Ortiz — who was the No. 2 in charge of the Border Patrol’s Rio Grande Valley Sector from 2013-19 — returned to the Rio Grande Valley this week to meet with agents to garner tactical operations field knowledge to take back to agency headquarters in Washington, D.C., he said. He toured the private border wall south of Mission, Texas, and new border barriers that the federal government is constructing in the region. He also met with officials at the McAllen–Hidalgo–Reynosa International Bridge, where he said the expulsion of many migrants occurs.

He said it is important to expel migrants quickly to limit potential COVID-19 exposure to agents and to the South Texas community.

The expulsion process requires quick processing by officers out in the field so we’re not bringing these individuals into the Border Patrol stations and we really minimize the risk of contamination.”

U.S. Border Patrol Deputy Chief Raul Ortiz

“The Title 42 authority is CDC-granted authority to CBP to be able to expel people back to the country they last transited through so this isn’t just for unaccompanied children. This is for all individuals on the Southern and Northern borders and what this allows us to do is minimize our exposure to our workforce, as well as the community, and to be able to repatriate and expel these individuals back to Mexico,” Ortiz said.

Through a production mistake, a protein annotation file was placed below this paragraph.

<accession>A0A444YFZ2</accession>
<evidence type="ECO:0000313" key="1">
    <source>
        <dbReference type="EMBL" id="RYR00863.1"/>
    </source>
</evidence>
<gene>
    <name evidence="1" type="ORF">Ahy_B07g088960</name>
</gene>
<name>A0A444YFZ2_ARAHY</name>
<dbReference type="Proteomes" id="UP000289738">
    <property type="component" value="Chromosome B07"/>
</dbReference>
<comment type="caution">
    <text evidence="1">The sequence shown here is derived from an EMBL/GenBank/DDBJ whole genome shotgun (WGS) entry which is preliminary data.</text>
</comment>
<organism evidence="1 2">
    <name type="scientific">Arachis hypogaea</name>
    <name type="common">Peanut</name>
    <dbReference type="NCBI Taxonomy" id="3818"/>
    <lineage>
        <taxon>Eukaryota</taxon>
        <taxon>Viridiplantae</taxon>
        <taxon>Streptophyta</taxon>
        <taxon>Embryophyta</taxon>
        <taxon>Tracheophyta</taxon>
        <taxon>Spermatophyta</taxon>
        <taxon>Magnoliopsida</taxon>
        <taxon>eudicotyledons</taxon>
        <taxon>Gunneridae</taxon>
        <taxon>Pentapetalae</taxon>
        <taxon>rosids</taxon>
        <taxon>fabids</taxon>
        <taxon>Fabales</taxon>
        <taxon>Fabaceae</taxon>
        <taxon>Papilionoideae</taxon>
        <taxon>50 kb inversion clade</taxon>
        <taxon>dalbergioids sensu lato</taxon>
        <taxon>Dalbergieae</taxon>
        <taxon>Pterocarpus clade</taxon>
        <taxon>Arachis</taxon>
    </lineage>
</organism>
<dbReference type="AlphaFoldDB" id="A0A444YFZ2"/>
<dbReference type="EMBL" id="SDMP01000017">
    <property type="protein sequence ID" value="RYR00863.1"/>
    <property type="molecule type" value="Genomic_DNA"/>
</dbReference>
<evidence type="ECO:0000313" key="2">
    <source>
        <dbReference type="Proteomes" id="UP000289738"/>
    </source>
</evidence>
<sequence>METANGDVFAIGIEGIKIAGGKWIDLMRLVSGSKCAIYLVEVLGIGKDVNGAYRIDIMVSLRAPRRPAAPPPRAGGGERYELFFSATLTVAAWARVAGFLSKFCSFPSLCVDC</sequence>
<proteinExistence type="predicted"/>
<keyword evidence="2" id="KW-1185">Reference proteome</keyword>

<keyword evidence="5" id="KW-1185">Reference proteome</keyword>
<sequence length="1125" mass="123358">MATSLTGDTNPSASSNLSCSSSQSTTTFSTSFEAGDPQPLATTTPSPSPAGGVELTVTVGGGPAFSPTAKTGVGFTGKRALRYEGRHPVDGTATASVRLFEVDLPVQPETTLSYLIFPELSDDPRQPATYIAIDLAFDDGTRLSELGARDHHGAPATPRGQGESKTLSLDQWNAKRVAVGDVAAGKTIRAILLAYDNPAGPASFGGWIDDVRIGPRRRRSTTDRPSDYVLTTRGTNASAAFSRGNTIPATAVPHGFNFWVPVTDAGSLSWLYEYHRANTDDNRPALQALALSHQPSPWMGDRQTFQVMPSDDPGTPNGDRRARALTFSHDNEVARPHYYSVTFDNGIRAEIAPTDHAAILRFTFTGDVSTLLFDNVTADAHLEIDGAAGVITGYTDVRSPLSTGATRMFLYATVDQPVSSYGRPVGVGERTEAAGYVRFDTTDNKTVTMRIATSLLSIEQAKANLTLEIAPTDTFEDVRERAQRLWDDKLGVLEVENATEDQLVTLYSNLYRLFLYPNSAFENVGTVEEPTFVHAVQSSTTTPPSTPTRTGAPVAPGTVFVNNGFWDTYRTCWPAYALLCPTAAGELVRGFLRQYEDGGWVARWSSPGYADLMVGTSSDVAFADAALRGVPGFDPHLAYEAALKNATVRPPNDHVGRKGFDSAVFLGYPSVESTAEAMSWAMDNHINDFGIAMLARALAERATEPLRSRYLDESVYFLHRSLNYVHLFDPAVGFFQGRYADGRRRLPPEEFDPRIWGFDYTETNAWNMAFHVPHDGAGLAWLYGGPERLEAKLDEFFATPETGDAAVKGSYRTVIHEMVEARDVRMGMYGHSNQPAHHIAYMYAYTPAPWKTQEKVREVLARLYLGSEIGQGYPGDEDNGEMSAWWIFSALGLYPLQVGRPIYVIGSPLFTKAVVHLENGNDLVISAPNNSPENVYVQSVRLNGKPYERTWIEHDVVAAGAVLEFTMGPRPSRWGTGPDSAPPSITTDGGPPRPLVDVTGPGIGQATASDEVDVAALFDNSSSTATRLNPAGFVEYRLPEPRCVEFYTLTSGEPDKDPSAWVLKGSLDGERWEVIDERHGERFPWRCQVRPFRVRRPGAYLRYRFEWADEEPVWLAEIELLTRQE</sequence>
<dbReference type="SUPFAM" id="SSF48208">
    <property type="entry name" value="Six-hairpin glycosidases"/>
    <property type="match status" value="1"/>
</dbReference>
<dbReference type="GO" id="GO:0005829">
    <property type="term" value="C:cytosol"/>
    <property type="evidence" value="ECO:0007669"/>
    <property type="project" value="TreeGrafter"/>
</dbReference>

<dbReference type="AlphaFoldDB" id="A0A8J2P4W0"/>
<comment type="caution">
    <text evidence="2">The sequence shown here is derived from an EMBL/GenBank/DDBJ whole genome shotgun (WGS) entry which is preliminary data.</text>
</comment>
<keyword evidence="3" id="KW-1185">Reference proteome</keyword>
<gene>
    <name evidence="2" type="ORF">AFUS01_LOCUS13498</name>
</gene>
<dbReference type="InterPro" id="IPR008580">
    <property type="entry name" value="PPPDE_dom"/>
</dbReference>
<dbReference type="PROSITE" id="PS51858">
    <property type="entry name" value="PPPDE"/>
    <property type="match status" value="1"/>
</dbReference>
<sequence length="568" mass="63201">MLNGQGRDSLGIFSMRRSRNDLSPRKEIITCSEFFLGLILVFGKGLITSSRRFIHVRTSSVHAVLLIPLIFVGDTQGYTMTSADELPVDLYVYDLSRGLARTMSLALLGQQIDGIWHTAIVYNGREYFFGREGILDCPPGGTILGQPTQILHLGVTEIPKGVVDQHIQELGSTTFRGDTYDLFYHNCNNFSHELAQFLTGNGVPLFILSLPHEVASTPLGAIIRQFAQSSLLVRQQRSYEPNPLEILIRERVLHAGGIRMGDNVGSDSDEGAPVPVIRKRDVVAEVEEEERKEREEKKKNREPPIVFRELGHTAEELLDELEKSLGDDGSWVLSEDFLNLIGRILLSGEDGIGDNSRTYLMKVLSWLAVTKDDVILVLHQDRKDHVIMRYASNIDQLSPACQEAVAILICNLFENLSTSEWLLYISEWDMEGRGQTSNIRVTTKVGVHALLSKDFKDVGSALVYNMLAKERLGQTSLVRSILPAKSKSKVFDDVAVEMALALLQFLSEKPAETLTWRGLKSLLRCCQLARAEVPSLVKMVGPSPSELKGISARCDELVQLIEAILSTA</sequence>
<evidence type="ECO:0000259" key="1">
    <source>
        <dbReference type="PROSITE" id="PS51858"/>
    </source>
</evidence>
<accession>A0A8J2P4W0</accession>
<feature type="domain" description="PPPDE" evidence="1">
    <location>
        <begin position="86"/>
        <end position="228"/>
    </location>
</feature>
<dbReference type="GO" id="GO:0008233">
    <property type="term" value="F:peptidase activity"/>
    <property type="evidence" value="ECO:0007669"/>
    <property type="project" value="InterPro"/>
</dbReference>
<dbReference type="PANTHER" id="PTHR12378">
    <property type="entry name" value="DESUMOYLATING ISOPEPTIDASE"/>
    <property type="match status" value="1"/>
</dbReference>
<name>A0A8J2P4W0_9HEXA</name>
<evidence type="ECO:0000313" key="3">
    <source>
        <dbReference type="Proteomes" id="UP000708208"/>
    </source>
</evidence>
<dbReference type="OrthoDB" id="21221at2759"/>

“The expulsion process requires quick processing by officers out in the field so we’re not bringing these individuals into the Border Patrol stations and we really minimize the risk of contamination,” he said. “We do all their biographical information and then we transport them back to the ports of entry that is nearest.”

Ortiz said there is no age limit to expulsions, meaning very young children can be sent back, however he added: “We do take into consideration any exigent circumstances.” He said if a migrant tests positive for COVID-19 then they are sent to an isolation facility and not put on a flight or walked over a port of entry into Mexico.

Sandra Sanchez can be reached at